How You Leave

Last night I took Carter to restart some baseball lessons in preparation for the season.  Basketball ended in February and this is the downtime between the two, not that Carter knows anything about downtime.  If there is a ball and a sport available, he will play it.

My dad had come up to visit and we watched him hit in the cage, ball after ball cracking off his wooden bat.

By the end of the session, he was getting tired.  His technique slipped.  His arms were dropping.  I could see it in his face  His coach, my friend Dan Clouser, told him he had ten baseballs left.

He went through the first five and slowly set up for the end.  A word came to me that was meant, I believe, for me as well as him.  God will often interject these moments of learning in our lives if we are open to listen. I said:

It’s not about what you do when you arrive. It’s about how you leave.

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We can’t measure ourselves in the easy times.  When we are humming on all cylinders, experiencing success at work and life, finances and relationships it is way too easy to get complacent.  When every day feels like a vacation, we can settle and get trapped.

The key is the point of pain. The moment when we are too tired to go on. When physically and spiritually, we are ready to quit and we feel like our time is up.

Those moments are the learning points. They are where we expand and grow.  They lead our faith to greater heights and depths.

Carter looked at me, set himself up, and hit the last few baseballs.  I prayed the lesson took root and he would remember it the next time he was tired or a conflict emerged. That night, as I was in bed reading, God told me the same thing.

Remember it is not about the easy times, no matter how far away they feel.

Worship and prayer in a crowd at church is easier than when you are alone on your knees fighting a sickness or addiction. Prayer is different walking the streets of a city shining light in the midst of drugs and violence.

Scripture comes easy from a pastor with three points and some cool slides or media presentations.  It is different in the middle of the night when your teen hasn’t come home yet and your heart is frozen with worry.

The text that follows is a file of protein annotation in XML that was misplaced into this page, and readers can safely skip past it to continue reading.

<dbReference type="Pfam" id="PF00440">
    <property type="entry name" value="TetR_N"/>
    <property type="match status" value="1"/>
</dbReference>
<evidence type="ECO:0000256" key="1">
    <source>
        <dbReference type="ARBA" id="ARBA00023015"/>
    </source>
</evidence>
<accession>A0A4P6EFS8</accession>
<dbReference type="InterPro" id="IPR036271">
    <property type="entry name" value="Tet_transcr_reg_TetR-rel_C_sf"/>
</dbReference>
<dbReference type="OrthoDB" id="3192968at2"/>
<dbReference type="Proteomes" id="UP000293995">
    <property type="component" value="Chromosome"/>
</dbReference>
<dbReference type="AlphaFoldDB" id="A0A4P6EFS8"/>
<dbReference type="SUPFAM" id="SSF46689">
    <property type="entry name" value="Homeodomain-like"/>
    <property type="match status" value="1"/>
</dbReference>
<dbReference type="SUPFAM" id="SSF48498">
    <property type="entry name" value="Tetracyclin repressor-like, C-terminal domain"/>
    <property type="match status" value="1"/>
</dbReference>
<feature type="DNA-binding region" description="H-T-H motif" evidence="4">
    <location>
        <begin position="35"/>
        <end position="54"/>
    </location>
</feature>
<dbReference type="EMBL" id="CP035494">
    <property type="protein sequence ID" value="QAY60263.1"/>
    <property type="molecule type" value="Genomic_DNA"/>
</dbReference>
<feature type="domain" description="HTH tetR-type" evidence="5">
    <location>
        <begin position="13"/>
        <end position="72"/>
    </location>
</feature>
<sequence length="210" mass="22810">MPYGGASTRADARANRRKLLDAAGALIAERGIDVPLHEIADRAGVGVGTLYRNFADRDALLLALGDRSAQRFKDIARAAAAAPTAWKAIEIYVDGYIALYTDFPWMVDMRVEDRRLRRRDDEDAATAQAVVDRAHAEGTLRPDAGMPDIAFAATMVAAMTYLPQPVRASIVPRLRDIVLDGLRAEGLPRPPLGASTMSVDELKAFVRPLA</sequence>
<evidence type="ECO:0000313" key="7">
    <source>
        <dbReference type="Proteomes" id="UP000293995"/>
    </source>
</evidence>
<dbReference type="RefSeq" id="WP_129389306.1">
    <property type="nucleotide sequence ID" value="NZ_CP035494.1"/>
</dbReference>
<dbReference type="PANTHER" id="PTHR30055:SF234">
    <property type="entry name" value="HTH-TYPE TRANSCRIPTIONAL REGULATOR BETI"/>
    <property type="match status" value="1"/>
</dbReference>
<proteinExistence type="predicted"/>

Faith is easy in times of provision.  It is different when you’ve thrown your last $10.00 in the offering basket.

Let us make the most of our opportunities, appreciate the hard times and understand that with each victory we will get stronger.  Every struggle is strength, every heartache increases our capacity for empathy, every fear makes us conquerors and every anxiety can lead new hearts to Jesus and impact eternity.

It is not about how we arrive, it is about how we leave and what we do when we are stretched to the limit.  If that is you tonight, know that God is close and you will come out of this better than you’ve ever imagined.

~Matt

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One Word

In the wake of the blizzard that hit the east coast this weekend, Carter had off school today and will be off tomorrow. Streets are clear but narrow, with mounds of snow taller than the average person. Val took Carter and Aiden down to see her sister during the day.  They played and went sledding.

They came home in time for dinner, just after I arrived home from work, and the boys were bouncing off the walls. The mixture of a snow day and the excitement of the winter overflowed into flips on the couch and wrestling.

I asked Carter if he could sit down for a minute and relax. He said to me:

Sometimes I feel like sitting. Sometimes I don’t.

The formula, in his mind, was simple.

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We humans complicate things.  As a writer, I would be out of a job if we didn’t complicate things. This week, I read through a devotional on the YouVersion Bible app by the authors of One Word that Will Change Your Life.

The premise is to find a single word to build your 2016 around. They present a selection of verses and material to support their idea and I love it. Why not a single word, a clear idea and a straight forward target?